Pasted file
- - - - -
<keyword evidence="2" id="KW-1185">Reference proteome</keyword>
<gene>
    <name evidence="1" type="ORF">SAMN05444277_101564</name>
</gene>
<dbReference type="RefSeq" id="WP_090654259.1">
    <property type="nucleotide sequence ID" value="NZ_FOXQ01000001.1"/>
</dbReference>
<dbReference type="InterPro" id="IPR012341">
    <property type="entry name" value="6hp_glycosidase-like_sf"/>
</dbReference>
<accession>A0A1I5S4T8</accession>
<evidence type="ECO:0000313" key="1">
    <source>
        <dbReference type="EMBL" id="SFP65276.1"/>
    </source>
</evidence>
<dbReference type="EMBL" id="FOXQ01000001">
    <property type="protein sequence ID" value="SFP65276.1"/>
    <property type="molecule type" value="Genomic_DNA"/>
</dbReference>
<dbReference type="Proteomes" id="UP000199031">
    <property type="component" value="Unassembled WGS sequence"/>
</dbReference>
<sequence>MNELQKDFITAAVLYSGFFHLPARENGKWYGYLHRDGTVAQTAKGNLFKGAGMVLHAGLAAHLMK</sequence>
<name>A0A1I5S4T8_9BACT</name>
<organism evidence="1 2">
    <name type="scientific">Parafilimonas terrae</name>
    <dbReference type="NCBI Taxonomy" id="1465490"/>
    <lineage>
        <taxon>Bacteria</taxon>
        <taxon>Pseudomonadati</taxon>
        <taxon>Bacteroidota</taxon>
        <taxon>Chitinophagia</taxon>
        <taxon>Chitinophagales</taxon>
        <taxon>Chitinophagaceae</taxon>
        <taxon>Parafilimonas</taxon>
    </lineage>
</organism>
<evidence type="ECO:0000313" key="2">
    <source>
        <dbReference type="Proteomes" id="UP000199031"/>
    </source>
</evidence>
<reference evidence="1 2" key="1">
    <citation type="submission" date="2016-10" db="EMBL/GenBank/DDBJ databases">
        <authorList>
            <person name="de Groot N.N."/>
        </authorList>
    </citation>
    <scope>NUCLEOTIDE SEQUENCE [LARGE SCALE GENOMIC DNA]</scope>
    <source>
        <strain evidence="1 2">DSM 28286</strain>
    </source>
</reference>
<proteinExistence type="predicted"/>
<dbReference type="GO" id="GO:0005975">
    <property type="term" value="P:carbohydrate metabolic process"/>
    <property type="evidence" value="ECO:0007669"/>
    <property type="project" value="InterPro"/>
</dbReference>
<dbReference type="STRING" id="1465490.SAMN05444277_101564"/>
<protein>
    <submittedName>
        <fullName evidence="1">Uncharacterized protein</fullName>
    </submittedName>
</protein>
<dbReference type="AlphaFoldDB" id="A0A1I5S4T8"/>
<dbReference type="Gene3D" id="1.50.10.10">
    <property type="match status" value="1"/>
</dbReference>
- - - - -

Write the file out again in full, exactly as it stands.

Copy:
<keyword evidence="2" id="KW-1185">Reference proteome</keyword>
<gene>
    <name evidence="1" type="ORF">SAMN05444277_101564</name>
</gene>
<dbReference type="RefSeq" id="WP_090654259.1">
    <property type="nucleotide sequence ID" value="NZ_FOXQ01000001.1"/>
</dbReference>
<dbReference type="InterPro" id="IPR012341">
    <property type="entry name" value="6hp_glycosidase-like_sf"/>
</dbReference>
<accession>A0A1I5S4T8</accession>
<evidence type="ECO:0000313" key="1">
    <source>
        <dbReference type="EMBL" id="SFP65276.1"/>
    </source>
</evidence>
<dbReference type="EMBL" id="FOXQ01000001">
    <property type="protein sequence ID" value="SFP65276.1"/>
    <property type="molecule type" value="Genomic_DNA"/>
</dbReference>
<dbReference type="Proteomes" id="UP000199031">
    <property type="component" value="Unassembled WGS sequence"/>
</dbReference>
<sequence>MNELQKDFITAAVLYSGFFHLPARENGKWYGYLHRDGTVAQTAKGNLFKGAGMVLHAGLAAHLMK</sequence>
<name>A0A1I5S4T8_9BACT</name>
<organism evidence="1 2">
    <name type="scientific">Parafilimonas terrae</name>
    <dbReference type="NCBI Taxonomy" id="1465490"/>
    <lineage>
        <taxon>Bacteria</taxon>
        <taxon>Pseudomonadati</taxon>
        <taxon>Bacteroidota</taxon>
        <taxon>Chitinophagia</taxon>
        <taxon>Chitinophagales</taxon>
        <taxon>Chitinophagaceae</taxon>
        <taxon>Parafilimonas</taxon>
    </lineage>
</organism>
<evidence type="ECO:0000313" key="2">
    <source>
        <dbReference type="Proteomes" id="UP000199031"/>
    </source>
</evidence>
<reference evidence="1 2" key="1">
    <citation type="submission" date="2016-10" db="EMBL/GenBank/DDBJ databases">
        <authorList>
            <person name="de Groot N.N."/>
        </authorList>
    </citation>
    <scope>NUCLEOTIDE SEQUENCE [LARGE SCALE GENOMIC DNA]</scope>
    <source>
        <strain evidence="1 2">DSM 28286</strain>
    </source>
</reference>
<proteinExistence type="predicted"/>
<dbReference type="GO" id="GO:0005975">
    <property type="term" value="P:carbohydrate metabolic process"/>
    <property type="evidence" value="ECO:0007669"/>
    <property type="project" value="InterPro"/>
</dbReference>
<dbReference type="STRING" id="1465490.SAMN05444277_101564"/>
<protein>
    <submittedName>
        <fullName evidence="1">Uncharacterized protein</fullName>
    </submittedName>
</protein>
<dbReference type="AlphaFoldDB" id="A0A1I5S4T8"/>
<dbReference type="Gene3D" id="1.50.10.10">
    <property type="match status" value="1"/>
</dbReference>